April Favorites

1/ Craft the Rainbow: 40 Colorful Paper Projects from The House That Lars Built
My friend Brittany created this incredible book for the color lovers of the world. Inside you’ll find 40 projects using nothing but the creative power of paper! I’m hooked.

2/ Case Study Table Top Mushroom Planter with Plinth
I love Case Study’s modern ceramic planters! This is the latest I’ve added to my collection, an interesting mushroom shape in their new mustard hue. In case you missed it we’re giving one away, too!

3/ The Simplicity Collection from Aera
This little home fragrance machine helps keep my home smelling pet-free, and their latest collection – citrus, lavender, white tea, sandalwood, cherry blossom, and vanilla – are the perfect scents for this transitional time of year.

4/ Saya Designs Taro Hair Stick
I’ve been using this gorgeous hair stick constantly in lieu of hair elastics. It helps keep my hair from breaking off and the dark, reddish rosewood paired with golden tamarind is just beautiful.

5/ Eastside Design Co. Enamel Pins
Are you an enamel pin junky, too? These little guys from a college friend’s shop are my latest additions.

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Dan Stockholm / By Hand

 

For Dan Stockholm‘s By Hand installation he created a series of negative plaster casts of his cupped hands into red clay bricks that reveal different amounts of his palms. The project is a follow up to a project from 2013 that followed his father’s death…

Fascinated by places and architecture with an innate historical significance and narrative tension, Dan Stockholm practises a ‘creative archaeology’. The act of touching has become a fundamental part of his working process where for example, in 2013 days after his father’s death he methodically touched his father’s entire house centimetre by centimetre and subsequently made and adapted plaster casts of his handprints for ongoing sculptures and installations.

 

 

 

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Samuel Shumway

 

Samuel Shumway is a stop motion animator, videographer, prop designer, and fabricator (whew) based in NYC. He sculpts these delectable little meals entirely out of paper, snipping and folding until every little bit is just so. Anyone hungry for pancakes all of a sudden??

 

 

 

 

 

 

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Jessica Hess

 

Jessica Hess is a hyperrealistic landscape painter based out of Oakland, California. Her depictions of the urban environment cheer on and validate graffiti by flipping it on its head, using oil paints on canvas and gouache on paper in place of spray paint on walls.

Shop Jessica Hess’ work

 

 

 

 

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Lin Cheung / Delayed Reactions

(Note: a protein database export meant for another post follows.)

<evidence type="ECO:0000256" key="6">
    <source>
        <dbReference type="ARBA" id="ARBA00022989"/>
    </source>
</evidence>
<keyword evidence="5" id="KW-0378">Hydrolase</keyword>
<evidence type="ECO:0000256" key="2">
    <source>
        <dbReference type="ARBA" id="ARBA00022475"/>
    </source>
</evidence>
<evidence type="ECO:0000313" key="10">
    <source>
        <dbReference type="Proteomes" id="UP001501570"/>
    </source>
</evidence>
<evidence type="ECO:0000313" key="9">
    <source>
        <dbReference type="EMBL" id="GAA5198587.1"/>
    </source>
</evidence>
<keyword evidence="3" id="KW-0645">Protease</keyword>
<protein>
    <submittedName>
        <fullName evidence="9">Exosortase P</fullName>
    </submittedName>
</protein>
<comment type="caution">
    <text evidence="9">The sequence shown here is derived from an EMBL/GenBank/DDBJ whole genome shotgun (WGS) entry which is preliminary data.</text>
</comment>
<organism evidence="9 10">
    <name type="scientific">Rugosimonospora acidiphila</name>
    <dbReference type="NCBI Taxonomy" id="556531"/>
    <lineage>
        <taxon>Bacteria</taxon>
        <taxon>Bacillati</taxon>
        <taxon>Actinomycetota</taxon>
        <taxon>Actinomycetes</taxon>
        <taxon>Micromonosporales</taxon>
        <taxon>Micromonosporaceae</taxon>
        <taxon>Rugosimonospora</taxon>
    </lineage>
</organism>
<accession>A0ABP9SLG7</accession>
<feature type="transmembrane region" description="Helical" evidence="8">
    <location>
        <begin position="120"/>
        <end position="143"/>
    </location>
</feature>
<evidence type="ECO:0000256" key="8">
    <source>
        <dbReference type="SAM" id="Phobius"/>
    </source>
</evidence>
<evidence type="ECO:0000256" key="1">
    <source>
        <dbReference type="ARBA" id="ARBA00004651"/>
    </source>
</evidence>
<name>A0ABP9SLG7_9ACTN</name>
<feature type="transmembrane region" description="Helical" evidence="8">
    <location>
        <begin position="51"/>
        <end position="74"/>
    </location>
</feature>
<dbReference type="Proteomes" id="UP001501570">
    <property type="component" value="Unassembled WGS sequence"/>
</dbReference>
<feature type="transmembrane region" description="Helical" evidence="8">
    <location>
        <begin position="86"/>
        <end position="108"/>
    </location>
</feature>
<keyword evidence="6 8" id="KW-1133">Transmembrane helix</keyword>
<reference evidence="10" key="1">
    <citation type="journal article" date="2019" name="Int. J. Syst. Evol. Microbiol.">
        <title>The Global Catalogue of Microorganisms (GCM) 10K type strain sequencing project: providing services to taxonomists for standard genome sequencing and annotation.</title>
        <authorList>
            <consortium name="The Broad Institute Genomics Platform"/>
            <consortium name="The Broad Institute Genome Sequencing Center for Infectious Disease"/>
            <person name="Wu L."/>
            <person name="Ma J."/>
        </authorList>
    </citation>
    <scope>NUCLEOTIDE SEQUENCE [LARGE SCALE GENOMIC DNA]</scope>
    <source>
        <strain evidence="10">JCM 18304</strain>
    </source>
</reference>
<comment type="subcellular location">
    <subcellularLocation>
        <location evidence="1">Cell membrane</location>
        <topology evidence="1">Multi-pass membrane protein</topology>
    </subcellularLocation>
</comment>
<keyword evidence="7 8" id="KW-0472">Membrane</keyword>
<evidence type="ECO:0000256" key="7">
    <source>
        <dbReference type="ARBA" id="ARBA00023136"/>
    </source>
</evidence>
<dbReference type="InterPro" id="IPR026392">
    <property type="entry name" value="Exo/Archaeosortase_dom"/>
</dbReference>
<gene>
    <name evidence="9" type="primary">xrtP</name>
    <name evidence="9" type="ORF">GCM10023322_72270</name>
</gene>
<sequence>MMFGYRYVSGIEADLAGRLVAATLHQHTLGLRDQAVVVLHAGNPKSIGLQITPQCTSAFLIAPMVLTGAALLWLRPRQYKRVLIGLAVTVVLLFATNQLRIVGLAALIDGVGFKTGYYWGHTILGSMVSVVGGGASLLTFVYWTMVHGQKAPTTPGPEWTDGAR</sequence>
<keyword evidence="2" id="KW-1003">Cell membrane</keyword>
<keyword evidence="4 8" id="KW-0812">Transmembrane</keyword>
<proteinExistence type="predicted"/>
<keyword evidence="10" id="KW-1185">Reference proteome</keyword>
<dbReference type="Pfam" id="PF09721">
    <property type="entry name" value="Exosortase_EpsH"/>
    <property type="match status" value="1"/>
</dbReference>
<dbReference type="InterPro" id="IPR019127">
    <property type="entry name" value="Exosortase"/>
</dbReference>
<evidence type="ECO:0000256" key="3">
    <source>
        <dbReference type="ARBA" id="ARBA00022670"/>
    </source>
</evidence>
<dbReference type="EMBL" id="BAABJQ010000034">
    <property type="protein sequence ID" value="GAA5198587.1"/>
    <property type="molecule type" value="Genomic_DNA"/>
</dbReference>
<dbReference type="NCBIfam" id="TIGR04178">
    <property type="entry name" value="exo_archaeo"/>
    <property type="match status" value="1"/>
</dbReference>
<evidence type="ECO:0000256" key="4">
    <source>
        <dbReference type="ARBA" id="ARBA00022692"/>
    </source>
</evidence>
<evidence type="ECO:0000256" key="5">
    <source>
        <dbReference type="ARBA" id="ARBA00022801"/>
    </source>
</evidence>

Simple statement pins are generally intended as a cheap throwaway, but Lin Cheung has reimagined them as more in her Delayed Reactions series. Rather than cheap metal, Cheung used semi-precious materials and stones to make her carved brooches. Her approach to designing and reinterpreting traditional jewelery and objects is a personal response to everyday experiences and observations – in this case her mixed emotions about current affairs.

 

 

 

 

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Jillian Evelyn

 

Jillian Evelyn‘s contorted paintings and murals explore something I (and perhaps you) are well acquainted with – the depths of awkwardness, discomfort, and expectations both external and internal. Her figures are drenched in color, usually latex and acrylic paint on wood, but recently she’s started branching out into larger scale work.

Shop Jillian Evelyn’s work

 

 

 

 

 

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Peter Judson

 

Peter Judson is a London-based designer and illustrator with a flat graphic style that I just can’t seem to get enough of. Whether it’s a detailed city scene, a super simplified design classic, or a collection of colored tilings, Judson attacks each piece with obvious passion and zeal.

Shop Peter Judson’s work

 

 

 

 

 

 

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Fran O’Neill

 

It’s difficult not to flat-out ogle the stuttering, tripping paintings of Brooklyn-based artist Fran O’Neill. Not only do I want to hang every single one in my house, I also want to watch as she creates one because I’m betting it’s one fascinating technique.

 

 

 

 

 

 

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Roland Kiyola Piano

 

She’s not cheap, but maaaaaaaan is she pretty. I’m of course talking about the Roland Kiyola Piano. It’s a MoMA Design Store exclusive, handcrafted in Japan by furniture-maker Karimoku. The modern designed digital instrument is minimal all around, but with a sound reminiscent of an acoustic model. I’ve never regretted ending my piano lessons more!

 

 

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